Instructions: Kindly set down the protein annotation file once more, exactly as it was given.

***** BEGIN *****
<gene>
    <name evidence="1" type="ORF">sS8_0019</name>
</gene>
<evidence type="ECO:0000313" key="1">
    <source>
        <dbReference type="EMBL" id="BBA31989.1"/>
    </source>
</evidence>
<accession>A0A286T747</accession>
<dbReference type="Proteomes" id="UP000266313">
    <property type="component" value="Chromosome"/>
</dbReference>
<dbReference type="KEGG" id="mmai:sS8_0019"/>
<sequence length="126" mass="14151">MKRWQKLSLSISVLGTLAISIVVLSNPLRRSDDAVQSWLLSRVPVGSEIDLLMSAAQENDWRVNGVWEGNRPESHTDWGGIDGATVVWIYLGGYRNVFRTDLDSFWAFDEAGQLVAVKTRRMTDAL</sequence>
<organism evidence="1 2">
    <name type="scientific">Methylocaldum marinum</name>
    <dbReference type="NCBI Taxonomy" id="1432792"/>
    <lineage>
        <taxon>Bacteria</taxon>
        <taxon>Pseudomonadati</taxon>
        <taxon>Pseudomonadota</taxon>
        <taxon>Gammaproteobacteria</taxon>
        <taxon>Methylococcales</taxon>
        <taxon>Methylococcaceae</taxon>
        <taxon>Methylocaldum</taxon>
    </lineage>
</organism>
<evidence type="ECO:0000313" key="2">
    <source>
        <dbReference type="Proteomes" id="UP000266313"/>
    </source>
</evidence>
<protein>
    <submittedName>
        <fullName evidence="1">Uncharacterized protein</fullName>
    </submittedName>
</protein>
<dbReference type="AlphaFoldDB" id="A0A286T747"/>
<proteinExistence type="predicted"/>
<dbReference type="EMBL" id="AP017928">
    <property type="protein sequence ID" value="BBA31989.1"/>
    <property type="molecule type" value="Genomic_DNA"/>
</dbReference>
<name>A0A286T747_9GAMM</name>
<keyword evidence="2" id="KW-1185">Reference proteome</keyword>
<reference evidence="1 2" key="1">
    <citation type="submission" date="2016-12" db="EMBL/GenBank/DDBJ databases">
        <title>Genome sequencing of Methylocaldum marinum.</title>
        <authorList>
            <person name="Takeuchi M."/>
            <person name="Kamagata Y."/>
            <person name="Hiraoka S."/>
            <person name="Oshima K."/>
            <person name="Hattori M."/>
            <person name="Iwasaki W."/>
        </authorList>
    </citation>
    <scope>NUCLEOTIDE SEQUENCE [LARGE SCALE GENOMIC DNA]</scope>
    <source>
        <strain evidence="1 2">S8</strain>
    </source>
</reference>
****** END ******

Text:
<gene>
    <name evidence="1" type="ORF">sS8_0019</name>
</gene>
<evidence type="ECO:0000313" key="1">
    <source>
        <dbReference type="EMBL" id="BBA31989.1"/>
    </source>
</evidence>
<accession>A0A286T747</accession>
<dbReference type="Proteomes" id="UP000266313">
    <property type="component" value="Chromosome"/>
</dbReference>
<dbReference type="KEGG" id="mmai:sS8_0019"/>
<sequence length="126" mass="14151">MKRWQKLSLSISVLGTLAISIVVLSNPLRRSDDAVQSWLLSRVPVGSEIDLLMSAAQENDWRVNGVWEGNRPESHTDWGGIDGATVVWIYLGGYRNVFRTDLDSFWAFDEAGQLVAVKTRRMTDAL</sequence>
<organism evidence="1 2">
    <name type="scientific">Methylocaldum marinum</name>
    <dbReference type="NCBI Taxonomy" id="1432792"/>
    <lineage>
        <taxon>Bacteria</taxon>
        <taxon>Pseudomonadati</taxon>
        <taxon>Pseudomonadota</taxon>
        <taxon>Gammaproteobacteria</taxon>
        <taxon>Methylococcales</taxon>
        <taxon>Methylococcaceae</taxon>
        <taxon>Methylocaldum</taxon>
    </lineage>
</organism>
<evidence type="ECO:0000313" key="2">
    <source>
        <dbReference type="Proteomes" id="UP000266313"/>
    </source>
</evidence>
<protein>
    <submittedName>
        <fullName evidence="1">Uncharacterized protein</fullName>
    </submittedName>
</protein>
<dbReference type="AlphaFoldDB" id="A0A286T747"/>
<proteinExistence type="predicted"/>
<dbReference type="EMBL" id="AP017928">
    <property type="protein sequence ID" value="BBA31989.1"/>
    <property type="molecule type" value="Genomic_DNA"/>
</dbReference>
<name>A0A286T747_9GAMM</name>
<keyword evidence="2" id="KW-1185">Reference proteome</keyword>
<reference evidence="1 2" key="1">
    <citation type="submission" date="2016-12" db="EMBL/GenBank/DDBJ databases">
        <title>Genome sequencing of Methylocaldum marinum.</title>
        <authorList>
            <person name="Takeuchi M."/>
            <person name="Kamagata Y."/>
            <person name="Hiraoka S."/>
            <person name="Oshima K."/>
            <person name="Hattori M."/>
            <person name="Iwasaki W."/>
        </authorList>
    </citation>
    <scope>NUCLEOTIDE SEQUENCE [LARGE SCALE GENOMIC DNA]</scope>
    <source>
        <strain evidence="1 2">S8</strain>
    </source>
</reference>